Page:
Taking into account their particularly successful track record of mutual understanding and institutional work, Mexico and the UK have established high level dialogue mechanisms for economic and trade issues and have agreed to concentrate more on market share than on quantitative indicators, which means increasing our market share from 0.6 to 1.5%.
We are confident of achieving this goal but both nations must continue to increase the trade flow across the Atlantic to promote reciprocal investment. It is important to bear in mind that energy and telecommunications will present investment opportunities in the medium term, since their full implementation will take time. Meanwhile, the national six-year infrastructure plan already offers relevant opportunities due to its ambitious nature and its demand for high volumes of investment and resources.
President Enrique Pena Nieto recently launched the National Infrastructure Programme for 2014-18, which envisages a total investment in infrastructure of 7.7 trillion pesos, equivalent to £380bn. The sector is considered one of the greatest priorities for public spending in Mexico.
This level of investment will enable the necessary technological development, research and investment in a country that nowadays is already producing more than 100,000 graduate engineers per year. This technological awakening will impact upon all other economic and academic sectors including the energy sector where more international attention is focused today: for example, energy reform envisages a domestic human and institutional framework being developed to exploit reserves of deep water oil and shale gas, to allow modern hydroelectric and combined cycle power plants to be built and to facilitate the construction of gas pipelines to distribute natural gas to the country’s main industrial centres.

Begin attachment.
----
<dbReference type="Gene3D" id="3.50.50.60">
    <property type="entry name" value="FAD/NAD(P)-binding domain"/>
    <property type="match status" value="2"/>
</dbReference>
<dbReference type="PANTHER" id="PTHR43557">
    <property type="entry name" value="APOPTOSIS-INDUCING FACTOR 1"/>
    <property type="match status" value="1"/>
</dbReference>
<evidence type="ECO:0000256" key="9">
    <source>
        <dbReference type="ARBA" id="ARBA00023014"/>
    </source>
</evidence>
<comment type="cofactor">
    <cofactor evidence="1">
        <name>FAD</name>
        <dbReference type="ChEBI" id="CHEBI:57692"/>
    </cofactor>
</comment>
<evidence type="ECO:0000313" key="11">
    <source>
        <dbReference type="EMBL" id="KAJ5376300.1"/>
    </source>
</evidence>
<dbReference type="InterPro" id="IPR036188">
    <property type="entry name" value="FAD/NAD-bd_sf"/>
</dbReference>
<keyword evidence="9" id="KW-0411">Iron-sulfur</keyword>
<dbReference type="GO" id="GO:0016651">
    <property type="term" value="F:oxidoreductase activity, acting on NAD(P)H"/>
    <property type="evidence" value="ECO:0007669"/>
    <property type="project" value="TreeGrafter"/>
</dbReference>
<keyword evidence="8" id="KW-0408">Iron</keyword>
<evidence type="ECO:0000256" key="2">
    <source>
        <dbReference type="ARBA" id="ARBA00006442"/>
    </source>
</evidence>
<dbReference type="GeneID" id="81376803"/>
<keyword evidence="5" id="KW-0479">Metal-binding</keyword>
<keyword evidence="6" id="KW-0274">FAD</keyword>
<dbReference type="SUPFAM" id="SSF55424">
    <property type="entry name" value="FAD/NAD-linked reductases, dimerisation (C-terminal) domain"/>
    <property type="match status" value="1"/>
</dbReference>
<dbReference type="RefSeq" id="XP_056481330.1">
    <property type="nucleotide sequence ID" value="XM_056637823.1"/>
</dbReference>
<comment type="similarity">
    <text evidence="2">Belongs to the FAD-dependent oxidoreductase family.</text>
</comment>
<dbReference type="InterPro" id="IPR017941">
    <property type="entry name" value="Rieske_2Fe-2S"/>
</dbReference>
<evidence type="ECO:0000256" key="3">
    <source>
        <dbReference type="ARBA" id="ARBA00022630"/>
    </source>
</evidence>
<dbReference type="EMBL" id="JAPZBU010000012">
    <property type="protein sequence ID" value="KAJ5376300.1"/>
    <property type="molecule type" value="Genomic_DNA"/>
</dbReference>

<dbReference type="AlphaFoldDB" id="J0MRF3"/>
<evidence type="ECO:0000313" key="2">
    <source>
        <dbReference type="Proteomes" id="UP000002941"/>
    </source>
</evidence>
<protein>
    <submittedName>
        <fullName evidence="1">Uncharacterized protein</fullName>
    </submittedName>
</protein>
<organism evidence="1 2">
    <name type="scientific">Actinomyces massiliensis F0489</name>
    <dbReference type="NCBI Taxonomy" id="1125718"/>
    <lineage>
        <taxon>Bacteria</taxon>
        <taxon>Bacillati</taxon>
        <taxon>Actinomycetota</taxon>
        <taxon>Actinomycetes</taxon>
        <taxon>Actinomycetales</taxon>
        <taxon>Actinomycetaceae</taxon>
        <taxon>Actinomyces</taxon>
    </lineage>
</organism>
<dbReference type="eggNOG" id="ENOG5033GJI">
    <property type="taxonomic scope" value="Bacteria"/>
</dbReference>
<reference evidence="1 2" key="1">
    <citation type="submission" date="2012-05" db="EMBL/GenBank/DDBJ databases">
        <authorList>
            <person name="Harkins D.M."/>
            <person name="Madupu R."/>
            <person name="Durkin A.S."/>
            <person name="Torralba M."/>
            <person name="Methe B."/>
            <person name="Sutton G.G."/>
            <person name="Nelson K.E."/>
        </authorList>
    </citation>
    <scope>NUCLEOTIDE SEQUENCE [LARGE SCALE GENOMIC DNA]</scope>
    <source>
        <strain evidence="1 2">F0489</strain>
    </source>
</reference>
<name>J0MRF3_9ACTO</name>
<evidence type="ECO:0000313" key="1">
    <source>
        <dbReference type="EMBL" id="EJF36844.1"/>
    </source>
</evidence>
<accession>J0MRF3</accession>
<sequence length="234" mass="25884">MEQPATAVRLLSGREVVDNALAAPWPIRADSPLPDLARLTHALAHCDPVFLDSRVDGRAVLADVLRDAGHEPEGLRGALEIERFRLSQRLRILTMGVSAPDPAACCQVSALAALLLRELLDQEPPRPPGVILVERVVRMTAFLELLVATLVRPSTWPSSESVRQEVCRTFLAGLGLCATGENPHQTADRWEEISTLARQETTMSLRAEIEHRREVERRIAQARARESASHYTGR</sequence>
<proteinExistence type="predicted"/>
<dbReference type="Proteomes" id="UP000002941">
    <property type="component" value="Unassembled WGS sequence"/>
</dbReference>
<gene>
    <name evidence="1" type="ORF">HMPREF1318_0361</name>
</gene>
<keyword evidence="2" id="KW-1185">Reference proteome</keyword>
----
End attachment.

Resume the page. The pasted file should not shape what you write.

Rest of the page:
The investment and reform programme will guarantee better access to health services, and it will encourage regional development. There are also many ongoing rail projects which will improve the transport of goods within Mexico, in addition to telecommunications projects which will consolidate Mexico’s position as a country with widespread access to high speed internet, giving better telephone, television and radio services, supported by modern satellites.
Although six of every 10 pesos invested will be financed from federal or state budgets, the private sector is also expected to play a key role in extending and upgrading Mexico’s infrastructure under a recently implemented law on public-private partnerships.
According to Mexico’s Finance Minister, Luis Videgaray, the infrastructure plan will add between 1.8 and 2% points to Mexico’s annual GDP growth rates by 2018, and, in conjunction with the structural reforms approved last year, will create around 350,000 additional jobs in the formal sector every year.
In a nutshell, in addition to having its macro fundamentals in good order and benefiting from a strong external position, Mexico is implementing a plan to fully unleash its potential as a champion emerging market. The United Kingdom is well aware of this and is taking the required steps in order to benefit from Mexico’s outstanding and positive investment landscape.